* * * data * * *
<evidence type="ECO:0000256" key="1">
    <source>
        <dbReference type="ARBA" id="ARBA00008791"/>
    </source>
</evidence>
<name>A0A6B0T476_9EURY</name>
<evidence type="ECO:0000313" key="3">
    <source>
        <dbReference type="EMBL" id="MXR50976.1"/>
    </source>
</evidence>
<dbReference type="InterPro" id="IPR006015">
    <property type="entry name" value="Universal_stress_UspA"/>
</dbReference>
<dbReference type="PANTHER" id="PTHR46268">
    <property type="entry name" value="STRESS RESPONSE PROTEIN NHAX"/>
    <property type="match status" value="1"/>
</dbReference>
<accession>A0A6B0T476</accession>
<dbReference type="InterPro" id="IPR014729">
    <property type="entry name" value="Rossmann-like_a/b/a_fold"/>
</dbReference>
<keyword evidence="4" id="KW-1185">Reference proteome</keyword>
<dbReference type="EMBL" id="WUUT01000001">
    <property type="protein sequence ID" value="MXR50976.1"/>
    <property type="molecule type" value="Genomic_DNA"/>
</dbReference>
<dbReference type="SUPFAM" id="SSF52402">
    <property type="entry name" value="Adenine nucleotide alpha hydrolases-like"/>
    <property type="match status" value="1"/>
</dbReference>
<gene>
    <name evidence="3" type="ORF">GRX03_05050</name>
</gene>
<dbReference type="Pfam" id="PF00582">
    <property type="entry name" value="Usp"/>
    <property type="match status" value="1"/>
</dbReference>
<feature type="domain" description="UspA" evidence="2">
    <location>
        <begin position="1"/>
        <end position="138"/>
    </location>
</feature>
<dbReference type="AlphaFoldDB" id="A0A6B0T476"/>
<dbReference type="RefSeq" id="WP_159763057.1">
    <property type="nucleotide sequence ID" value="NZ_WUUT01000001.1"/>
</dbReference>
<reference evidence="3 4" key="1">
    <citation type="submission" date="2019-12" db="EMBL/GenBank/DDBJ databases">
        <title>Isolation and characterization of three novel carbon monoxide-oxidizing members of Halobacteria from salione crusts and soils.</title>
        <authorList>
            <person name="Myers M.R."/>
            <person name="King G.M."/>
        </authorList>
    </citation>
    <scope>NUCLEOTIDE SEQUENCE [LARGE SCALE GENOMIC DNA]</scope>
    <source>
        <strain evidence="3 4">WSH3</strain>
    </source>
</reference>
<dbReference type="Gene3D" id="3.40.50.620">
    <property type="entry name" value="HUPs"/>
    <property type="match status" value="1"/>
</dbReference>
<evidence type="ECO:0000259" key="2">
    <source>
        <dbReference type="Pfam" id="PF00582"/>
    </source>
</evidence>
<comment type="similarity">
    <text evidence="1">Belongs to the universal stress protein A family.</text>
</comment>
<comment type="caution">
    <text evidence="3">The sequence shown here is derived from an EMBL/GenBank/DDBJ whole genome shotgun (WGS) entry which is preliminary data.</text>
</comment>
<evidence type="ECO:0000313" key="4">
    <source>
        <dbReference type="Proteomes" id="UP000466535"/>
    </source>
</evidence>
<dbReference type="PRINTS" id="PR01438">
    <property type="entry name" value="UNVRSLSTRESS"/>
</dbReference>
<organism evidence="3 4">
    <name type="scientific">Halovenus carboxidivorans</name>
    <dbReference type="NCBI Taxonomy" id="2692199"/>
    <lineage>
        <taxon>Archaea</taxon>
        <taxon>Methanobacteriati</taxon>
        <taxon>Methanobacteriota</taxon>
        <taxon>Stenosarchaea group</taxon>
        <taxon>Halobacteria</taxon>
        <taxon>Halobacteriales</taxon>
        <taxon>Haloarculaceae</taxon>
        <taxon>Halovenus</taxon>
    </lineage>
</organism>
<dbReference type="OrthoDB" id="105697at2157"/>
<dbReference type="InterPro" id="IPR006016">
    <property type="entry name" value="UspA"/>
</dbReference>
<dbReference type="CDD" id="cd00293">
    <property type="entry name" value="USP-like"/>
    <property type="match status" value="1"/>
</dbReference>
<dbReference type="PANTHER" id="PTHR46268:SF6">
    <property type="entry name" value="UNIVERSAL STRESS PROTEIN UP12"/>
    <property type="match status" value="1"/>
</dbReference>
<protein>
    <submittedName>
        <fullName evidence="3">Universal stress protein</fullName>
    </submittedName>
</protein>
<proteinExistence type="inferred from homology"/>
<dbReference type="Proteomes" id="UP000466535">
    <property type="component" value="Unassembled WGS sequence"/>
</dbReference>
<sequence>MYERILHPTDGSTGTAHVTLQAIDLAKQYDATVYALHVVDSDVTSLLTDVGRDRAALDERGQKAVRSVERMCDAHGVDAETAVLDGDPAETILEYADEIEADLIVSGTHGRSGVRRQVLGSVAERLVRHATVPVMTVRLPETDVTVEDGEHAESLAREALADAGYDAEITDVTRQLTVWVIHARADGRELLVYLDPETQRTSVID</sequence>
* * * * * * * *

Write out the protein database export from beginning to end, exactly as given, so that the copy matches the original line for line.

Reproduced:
<evidence type="ECO:0000256" key="1">
    <source>
        <dbReference type="ARBA" id="ARBA00008791"/>
    </source>
</evidence>
<name>A0A6B0T476_9EURY</name>
<evidence type="ECO:0000313" key="3">
    <source>
        <dbReference type="EMBL" id="MXR50976.1"/>
    </source>
</evidence>
<dbReference type="InterPro" id="IPR006015">
    <property type="entry name" value="Universal_stress_UspA"/>
</dbReference>
<dbReference type="PANTHER" id="PTHR46268">
    <property type="entry name" value="STRESS RESPONSE PROTEIN NHAX"/>
    <property type="match status" value="1"/>
</dbReference>
<accession>A0A6B0T476</accession>
<dbReference type="InterPro" id="IPR014729">
    <property type="entry name" value="Rossmann-like_a/b/a_fold"/>
</dbReference>
<keyword evidence="4" id="KW-1185">Reference proteome</keyword>
<dbReference type="EMBL" id="WUUT01000001">
    <property type="protein sequence ID" value="MXR50976.1"/>
    <property type="molecule type" value="Genomic_DNA"/>
</dbReference>
<dbReference type="SUPFAM" id="SSF52402">
    <property type="entry name" value="Adenine nucleotide alpha hydrolases-like"/>
    <property type="match status" value="1"/>
</dbReference>
<gene>
    <name evidence="3" type="ORF">GRX03_05050</name>
</gene>
<dbReference type="Pfam" id="PF00582">
    <property type="entry name" value="Usp"/>
    <property type="match status" value="1"/>
</dbReference>
<feature type="domain" description="UspA" evidence="2">
    <location>
        <begin position="1"/>
        <end position="138"/>
    </location>
</feature>
<dbReference type="AlphaFoldDB" id="A0A6B0T476"/>
<dbReference type="RefSeq" id="WP_159763057.1">
    <property type="nucleotide sequence ID" value="NZ_WUUT01000001.1"/>
</dbReference>
<reference evidence="3 4" key="1">
    <citation type="submission" date="2019-12" db="EMBL/GenBank/DDBJ databases">
        <title>Isolation and characterization of three novel carbon monoxide-oxidizing members of Halobacteria from salione crusts and soils.</title>
        <authorList>
            <person name="Myers M.R."/>
            <person name="King G.M."/>
        </authorList>
    </citation>
    <scope>NUCLEOTIDE SEQUENCE [LARGE SCALE GENOMIC DNA]</scope>
    <source>
        <strain evidence="3 4">WSH3</strain>
    </source>
</reference>
<dbReference type="Gene3D" id="3.40.50.620">
    <property type="entry name" value="HUPs"/>
    <property type="match status" value="1"/>
</dbReference>
<evidence type="ECO:0000259" key="2">
    <source>
        <dbReference type="Pfam" id="PF00582"/>
    </source>
</evidence>
<comment type="similarity">
    <text evidence="1">Belongs to the universal stress protein A family.</text>
</comment>
<comment type="caution">
    <text evidence="3">The sequence shown here is derived from an EMBL/GenBank/DDBJ whole genome shotgun (WGS) entry which is preliminary data.</text>
</comment>
<evidence type="ECO:0000313" key="4">
    <source>
        <dbReference type="Proteomes" id="UP000466535"/>
    </source>
</evidence>
<dbReference type="PRINTS" id="PR01438">
    <property type="entry name" value="UNVRSLSTRESS"/>
</dbReference>
<organism evidence="3 4">
    <name type="scientific">Halovenus carboxidivorans</name>
    <dbReference type="NCBI Taxonomy" id="2692199"/>
    <lineage>
        <taxon>Archaea</taxon>
        <taxon>Methanobacteriati</taxon>
        <taxon>Methanobacteriota</taxon>
        <taxon>Stenosarchaea group</taxon>
        <taxon>Halobacteria</taxon>
        <taxon>Halobacteriales</taxon>
        <taxon>Haloarculaceae</taxon>
        <taxon>Halovenus</taxon>
    </lineage>
</organism>
<dbReference type="OrthoDB" id="105697at2157"/>
<dbReference type="InterPro" id="IPR006016">
    <property type="entry name" value="UspA"/>
</dbReference>
<dbReference type="CDD" id="cd00293">
    <property type="entry name" value="USP-like"/>
    <property type="match status" value="1"/>
</dbReference>
<dbReference type="PANTHER" id="PTHR46268:SF6">
    <property type="entry name" value="UNIVERSAL STRESS PROTEIN UP12"/>
    <property type="match status" value="1"/>
</dbReference>
<protein>
    <submittedName>
        <fullName evidence="3">Universal stress protein</fullName>
    </submittedName>
</protein>
<proteinExistence type="inferred from homology"/>
<dbReference type="Proteomes" id="UP000466535">
    <property type="component" value="Unassembled WGS sequence"/>
</dbReference>
<sequence>MYERILHPTDGSTGTAHVTLQAIDLAKQYDATVYALHVVDSDVTSLLTDVGRDRAALDERGQKAVRSVERMCDAHGVDAETAVLDGDPAETILEYADEIEADLIVSGTHGRSGVRRQVLGSVAERLVRHATVPVMTVRLPETDVTVEDGEHAESLAREALADAGYDAEITDVTRQLTVWVIHARADGRELLVYLDPETQRTSVID</sequence>